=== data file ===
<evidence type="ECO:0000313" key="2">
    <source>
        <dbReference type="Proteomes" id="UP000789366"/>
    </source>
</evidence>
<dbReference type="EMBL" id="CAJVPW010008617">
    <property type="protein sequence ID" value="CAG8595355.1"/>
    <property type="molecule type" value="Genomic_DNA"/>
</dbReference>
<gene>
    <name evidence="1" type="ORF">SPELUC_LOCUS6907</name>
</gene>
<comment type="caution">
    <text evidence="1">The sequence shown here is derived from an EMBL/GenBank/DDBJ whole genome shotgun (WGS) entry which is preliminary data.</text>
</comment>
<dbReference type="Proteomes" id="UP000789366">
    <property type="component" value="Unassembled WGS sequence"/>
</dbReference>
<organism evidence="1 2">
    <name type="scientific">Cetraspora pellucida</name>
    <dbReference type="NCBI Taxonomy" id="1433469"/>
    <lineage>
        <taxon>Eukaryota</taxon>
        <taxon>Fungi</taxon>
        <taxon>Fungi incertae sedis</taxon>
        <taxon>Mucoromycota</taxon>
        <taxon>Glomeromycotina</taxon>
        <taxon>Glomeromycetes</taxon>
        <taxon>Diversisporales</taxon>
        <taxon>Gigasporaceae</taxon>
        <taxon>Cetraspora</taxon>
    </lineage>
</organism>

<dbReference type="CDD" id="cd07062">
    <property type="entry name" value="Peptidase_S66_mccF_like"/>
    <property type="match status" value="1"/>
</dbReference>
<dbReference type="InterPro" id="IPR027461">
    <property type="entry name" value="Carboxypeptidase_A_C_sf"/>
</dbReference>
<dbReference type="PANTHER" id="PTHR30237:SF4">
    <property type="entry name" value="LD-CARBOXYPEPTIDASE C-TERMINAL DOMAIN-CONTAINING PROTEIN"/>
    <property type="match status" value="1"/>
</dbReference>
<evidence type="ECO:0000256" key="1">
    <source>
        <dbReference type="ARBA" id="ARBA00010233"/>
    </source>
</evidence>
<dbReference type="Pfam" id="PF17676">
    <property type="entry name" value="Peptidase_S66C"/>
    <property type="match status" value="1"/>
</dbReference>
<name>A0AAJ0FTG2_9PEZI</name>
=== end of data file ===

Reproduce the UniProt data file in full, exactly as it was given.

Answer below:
<evidence type="ECO:0000313" key="2">
    <source>
        <dbReference type="Proteomes" id="UP000789366"/>
    </source>
</evidence>
<dbReference type="EMBL" id="CAJVPW010008617">
    <property type="protein sequence ID" value="CAG8595355.1"/>
    <property type="molecule type" value="Genomic_DNA"/>
</dbReference>
<gene>
    <name evidence="1" type="ORF">SPELUC_LOCUS6907</name>
</gene>
<comment type="caution">
    <text evidence="1">The sequence shown here is derived from an EMBL/GenBank/DDBJ whole genome shotgun (WGS) entry which is preliminary data.</text>
</comment>
<dbReference type="Proteomes" id="UP000789366">
    <property type="component" value="Unassembled WGS sequence"/>
</dbReference>
<organism evidence="1 2">
    <name type="scientific">Cetraspora pellucida</name>
    <dbReference type="NCBI Taxonomy" id="1433469"/>
    <lineage>
        <taxon>Eukaryota</taxon>
        <taxon>Fungi</taxon>
        <taxon>Fungi incertae sedis</taxon>
        <taxon>Mucoromycota</taxon>
        <taxon>Glomeromycotina</taxon>
        <taxon>Glomeromycetes</taxon>
        <taxon>Diversisporales</taxon>
        <taxon>Gigasporaceae</taxon>
        <taxon>Cetraspora</taxon>
    </lineage>
</organism>

<dbReference type="CDD" id="cd07062">
    <property type="entry name" value="Peptidase_S66_mccF_like"/>
    <property type="match status" value="1"/>
</dbReference>
<dbReference type="InterPro" id="IPR027461">
    <property type="entry name" value="Carboxypeptidase_A_C_sf"/>
</dbReference>
<dbReference type="PANTHER" id="PTHR30237:SF4">
    <property type="entry name" value="LD-CARBOXYPEPTIDASE C-TERMINAL DOMAIN-CONTAINING PROTEIN"/>
    <property type="match status" value="1"/>
</dbReference>
<evidence type="ECO:0000256" key="1">
    <source>
        <dbReference type="ARBA" id="ARBA00010233"/>
    </source>
</evidence>
<dbReference type="Pfam" id="PF17676">
    <property type="entry name" value="Peptidase_S66C"/>
    <property type="match status" value="1"/>
</dbReference>
<name>A0AAJ0FTG2_9PEZI</name>